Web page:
Happy Life: Happy Marriage Series
Many people avoid some of the richest opportunities to have lasting happiness because of fear of pain. For example, many children of divorce don’t want to risk marriage because they have lived through family breakup. Others avoid having children because they fear being bad parents or don’t want to make the necessary sacrifices to their lifestyle. Some may not want to work through a college education, because of the toil and challenge it may require. Even commitment to a church or to friends may seem too demanding. The hookup culture demonstrates that many young people don’t see a reason to devote themselves to a long-term relationship.
Taking risks and working hard can lead to deeper happiness. However, it’s more common to act on the belief that having fun leads to happiness, and avoiding pain will keep us happy. Unfortunately, some pain or toil may be necessary in the short-term to be able to reap long-term joy.
This is true in life and marriage. For example, couples who avoid all arguments are unlikely to make it over the long haul. If they are willing to work through the smaller problems as they come up—confronting them effectively instead of avoiding them—they are more likely to be happily married in the long term. A desire to avoid confrontations will eventually create unhappiness and resentment. The easy road is often the poorly chosen one.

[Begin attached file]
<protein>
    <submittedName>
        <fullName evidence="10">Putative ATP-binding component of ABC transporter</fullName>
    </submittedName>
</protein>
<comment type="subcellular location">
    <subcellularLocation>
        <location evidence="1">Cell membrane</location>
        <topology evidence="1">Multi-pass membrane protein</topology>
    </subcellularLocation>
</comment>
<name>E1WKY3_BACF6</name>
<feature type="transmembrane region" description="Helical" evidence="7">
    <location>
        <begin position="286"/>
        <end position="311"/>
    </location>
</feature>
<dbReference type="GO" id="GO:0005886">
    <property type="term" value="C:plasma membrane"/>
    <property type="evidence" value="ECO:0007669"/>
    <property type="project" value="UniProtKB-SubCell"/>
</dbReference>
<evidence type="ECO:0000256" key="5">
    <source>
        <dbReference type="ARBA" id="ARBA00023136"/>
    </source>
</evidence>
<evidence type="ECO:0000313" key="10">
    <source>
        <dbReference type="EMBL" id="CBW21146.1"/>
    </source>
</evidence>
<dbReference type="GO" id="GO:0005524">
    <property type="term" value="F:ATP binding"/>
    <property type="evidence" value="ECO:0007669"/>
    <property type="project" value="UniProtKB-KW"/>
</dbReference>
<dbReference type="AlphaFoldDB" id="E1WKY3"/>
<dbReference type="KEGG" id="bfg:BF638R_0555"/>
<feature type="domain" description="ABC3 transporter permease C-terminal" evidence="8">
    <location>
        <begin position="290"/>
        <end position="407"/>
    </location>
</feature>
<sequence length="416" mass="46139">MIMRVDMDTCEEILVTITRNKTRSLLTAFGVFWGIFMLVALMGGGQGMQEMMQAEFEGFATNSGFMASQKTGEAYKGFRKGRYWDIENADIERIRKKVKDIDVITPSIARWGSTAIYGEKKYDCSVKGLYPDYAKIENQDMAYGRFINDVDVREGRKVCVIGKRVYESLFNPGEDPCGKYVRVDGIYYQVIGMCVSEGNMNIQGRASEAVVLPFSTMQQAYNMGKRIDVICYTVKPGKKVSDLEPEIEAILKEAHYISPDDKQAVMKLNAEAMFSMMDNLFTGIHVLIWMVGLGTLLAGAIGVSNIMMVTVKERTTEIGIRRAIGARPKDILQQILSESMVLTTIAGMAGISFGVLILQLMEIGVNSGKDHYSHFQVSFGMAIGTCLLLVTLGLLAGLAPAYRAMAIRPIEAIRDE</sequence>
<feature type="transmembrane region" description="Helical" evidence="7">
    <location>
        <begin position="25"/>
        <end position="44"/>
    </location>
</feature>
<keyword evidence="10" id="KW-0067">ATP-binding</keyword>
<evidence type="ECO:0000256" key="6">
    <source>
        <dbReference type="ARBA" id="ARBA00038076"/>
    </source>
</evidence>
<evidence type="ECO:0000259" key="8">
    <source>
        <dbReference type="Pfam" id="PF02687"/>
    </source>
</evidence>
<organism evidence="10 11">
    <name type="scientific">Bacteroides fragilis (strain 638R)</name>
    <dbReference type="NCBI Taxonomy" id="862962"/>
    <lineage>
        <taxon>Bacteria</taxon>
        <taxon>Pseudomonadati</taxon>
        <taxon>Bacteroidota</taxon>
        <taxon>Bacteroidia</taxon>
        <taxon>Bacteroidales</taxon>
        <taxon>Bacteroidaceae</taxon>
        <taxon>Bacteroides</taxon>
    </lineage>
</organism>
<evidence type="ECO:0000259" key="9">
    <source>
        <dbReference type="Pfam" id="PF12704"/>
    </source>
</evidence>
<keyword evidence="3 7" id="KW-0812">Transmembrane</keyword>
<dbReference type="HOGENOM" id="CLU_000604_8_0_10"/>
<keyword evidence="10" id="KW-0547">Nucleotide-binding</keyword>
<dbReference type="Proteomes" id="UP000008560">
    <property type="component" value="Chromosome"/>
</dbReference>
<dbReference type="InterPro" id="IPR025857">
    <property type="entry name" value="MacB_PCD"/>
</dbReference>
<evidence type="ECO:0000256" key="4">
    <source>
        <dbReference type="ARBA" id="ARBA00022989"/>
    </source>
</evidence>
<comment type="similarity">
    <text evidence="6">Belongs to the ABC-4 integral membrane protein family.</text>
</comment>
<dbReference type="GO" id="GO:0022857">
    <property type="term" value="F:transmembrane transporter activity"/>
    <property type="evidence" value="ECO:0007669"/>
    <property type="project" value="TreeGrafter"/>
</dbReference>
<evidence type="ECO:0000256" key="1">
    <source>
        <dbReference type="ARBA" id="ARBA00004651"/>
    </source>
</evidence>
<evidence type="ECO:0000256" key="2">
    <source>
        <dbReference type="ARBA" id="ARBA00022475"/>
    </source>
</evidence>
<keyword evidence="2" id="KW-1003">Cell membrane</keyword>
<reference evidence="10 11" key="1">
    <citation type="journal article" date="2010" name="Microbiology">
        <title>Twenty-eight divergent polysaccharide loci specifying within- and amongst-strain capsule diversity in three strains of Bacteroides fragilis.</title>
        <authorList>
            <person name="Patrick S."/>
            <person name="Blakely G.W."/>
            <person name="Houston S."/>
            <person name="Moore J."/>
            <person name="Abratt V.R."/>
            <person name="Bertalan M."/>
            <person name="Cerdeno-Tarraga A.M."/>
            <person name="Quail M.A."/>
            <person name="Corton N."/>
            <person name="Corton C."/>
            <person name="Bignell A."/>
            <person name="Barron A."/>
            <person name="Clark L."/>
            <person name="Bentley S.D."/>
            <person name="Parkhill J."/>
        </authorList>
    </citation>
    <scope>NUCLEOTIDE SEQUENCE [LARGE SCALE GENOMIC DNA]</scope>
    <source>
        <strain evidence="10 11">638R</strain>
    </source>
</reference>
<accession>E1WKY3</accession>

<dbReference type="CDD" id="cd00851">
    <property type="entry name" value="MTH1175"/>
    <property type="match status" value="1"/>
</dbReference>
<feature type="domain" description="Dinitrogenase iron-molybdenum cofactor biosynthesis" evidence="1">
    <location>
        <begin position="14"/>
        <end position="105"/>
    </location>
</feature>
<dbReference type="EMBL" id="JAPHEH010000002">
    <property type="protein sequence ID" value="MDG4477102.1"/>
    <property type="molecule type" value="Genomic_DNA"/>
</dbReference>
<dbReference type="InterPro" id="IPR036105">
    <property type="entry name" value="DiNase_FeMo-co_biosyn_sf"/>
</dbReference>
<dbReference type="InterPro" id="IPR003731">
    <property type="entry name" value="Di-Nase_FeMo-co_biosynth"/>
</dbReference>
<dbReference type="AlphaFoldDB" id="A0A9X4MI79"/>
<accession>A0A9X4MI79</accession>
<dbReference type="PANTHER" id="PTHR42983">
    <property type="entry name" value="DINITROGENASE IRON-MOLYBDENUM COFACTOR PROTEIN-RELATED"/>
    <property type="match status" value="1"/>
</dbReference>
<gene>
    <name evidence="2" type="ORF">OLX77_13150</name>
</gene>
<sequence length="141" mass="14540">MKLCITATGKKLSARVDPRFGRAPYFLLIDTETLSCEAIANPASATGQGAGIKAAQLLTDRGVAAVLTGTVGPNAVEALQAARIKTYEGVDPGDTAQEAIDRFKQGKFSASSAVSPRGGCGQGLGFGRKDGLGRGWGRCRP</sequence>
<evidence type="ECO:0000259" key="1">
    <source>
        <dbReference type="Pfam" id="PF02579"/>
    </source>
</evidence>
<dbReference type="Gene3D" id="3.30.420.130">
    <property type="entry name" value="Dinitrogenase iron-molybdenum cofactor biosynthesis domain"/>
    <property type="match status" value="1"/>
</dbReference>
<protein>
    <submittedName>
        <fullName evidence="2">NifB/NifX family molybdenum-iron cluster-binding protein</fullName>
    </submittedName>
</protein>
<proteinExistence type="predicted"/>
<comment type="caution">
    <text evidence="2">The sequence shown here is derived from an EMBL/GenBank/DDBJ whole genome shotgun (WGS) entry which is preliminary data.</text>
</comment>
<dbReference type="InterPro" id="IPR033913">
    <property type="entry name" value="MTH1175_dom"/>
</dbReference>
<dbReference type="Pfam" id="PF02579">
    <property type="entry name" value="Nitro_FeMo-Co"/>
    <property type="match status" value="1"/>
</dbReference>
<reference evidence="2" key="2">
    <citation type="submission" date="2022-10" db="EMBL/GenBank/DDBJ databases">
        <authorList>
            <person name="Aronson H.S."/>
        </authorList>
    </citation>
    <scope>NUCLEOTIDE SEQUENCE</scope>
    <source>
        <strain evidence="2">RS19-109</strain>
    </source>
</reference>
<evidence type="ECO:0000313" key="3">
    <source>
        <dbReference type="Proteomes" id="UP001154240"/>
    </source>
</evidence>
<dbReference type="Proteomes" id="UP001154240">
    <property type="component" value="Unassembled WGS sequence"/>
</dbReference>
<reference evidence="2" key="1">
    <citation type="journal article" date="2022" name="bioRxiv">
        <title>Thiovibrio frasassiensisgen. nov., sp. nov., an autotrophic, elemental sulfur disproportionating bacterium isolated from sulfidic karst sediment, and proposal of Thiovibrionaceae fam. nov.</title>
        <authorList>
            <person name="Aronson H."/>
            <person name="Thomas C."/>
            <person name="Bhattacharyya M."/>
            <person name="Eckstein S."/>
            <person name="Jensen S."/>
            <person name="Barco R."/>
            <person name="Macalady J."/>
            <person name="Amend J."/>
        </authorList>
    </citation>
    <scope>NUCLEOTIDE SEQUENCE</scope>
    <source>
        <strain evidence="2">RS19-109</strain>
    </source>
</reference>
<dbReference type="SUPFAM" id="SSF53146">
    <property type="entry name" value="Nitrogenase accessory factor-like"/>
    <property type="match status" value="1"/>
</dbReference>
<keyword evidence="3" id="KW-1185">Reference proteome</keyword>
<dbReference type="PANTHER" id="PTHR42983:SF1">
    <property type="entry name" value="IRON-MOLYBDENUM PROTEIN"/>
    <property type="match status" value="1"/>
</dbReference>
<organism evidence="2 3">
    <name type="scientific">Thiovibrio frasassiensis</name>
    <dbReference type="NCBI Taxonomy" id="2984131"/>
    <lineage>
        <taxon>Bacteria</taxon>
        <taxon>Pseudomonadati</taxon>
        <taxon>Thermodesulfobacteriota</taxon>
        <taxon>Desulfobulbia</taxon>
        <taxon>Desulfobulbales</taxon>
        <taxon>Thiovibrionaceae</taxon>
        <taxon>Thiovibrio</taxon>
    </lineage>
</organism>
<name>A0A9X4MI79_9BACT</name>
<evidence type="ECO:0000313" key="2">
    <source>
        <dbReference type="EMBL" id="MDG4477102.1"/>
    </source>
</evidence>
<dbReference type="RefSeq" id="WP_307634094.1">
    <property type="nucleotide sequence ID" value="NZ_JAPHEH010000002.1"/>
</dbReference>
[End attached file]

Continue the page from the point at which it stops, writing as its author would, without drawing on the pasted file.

Even our bodies will not be healthy and happy in the long-term if we opt for an undisciplined, easy lifestyle of eating anything that gives us momentary joy and not sweating it off. Reckless spending can also bring momentary elation and long-term financial failure.
Fear and desire to avoid pain can prevent deep happiness, says Dennis Prager, author of Happiness is a Serious Problem. He says always choosing fun activities, such as TV watching, contributes to little happiness, while working hard at a worthwhile pursuit can bring great satisfaction. To live life to its fullest, we will need to experience some suffering. Of course, every marriage also needs fun and excitement built in, but we need balance.
I’ve often heard that any marriage that isn’t improving is deteriorating, drifting without us even realizing it. Improving takes work and time, but we can be rewarded with more happiness later.
There may even be times when we “don’t feel happy” in our marriage. Research shows if we can work through that turbulent period, we are more likely to be happy down the road than if we divorce. Sometimes seeking to avoid the pain of unhappiness brings even more sorrow. Keep working, and you may be closer to victory than your realize. Many couples I have interviewed said they were certain their marriage would fail after an affair, drug addiction, losing a child and other crises. They were surprised to find a great marriage was still within reach.
Is your aim to live a life with as little pain as possible, or one that helps you fulfill your dreams? What things caused you short-term pain but long-term happiness?
Photo credit: ©Pavel Losevsky/PhotoXpress.com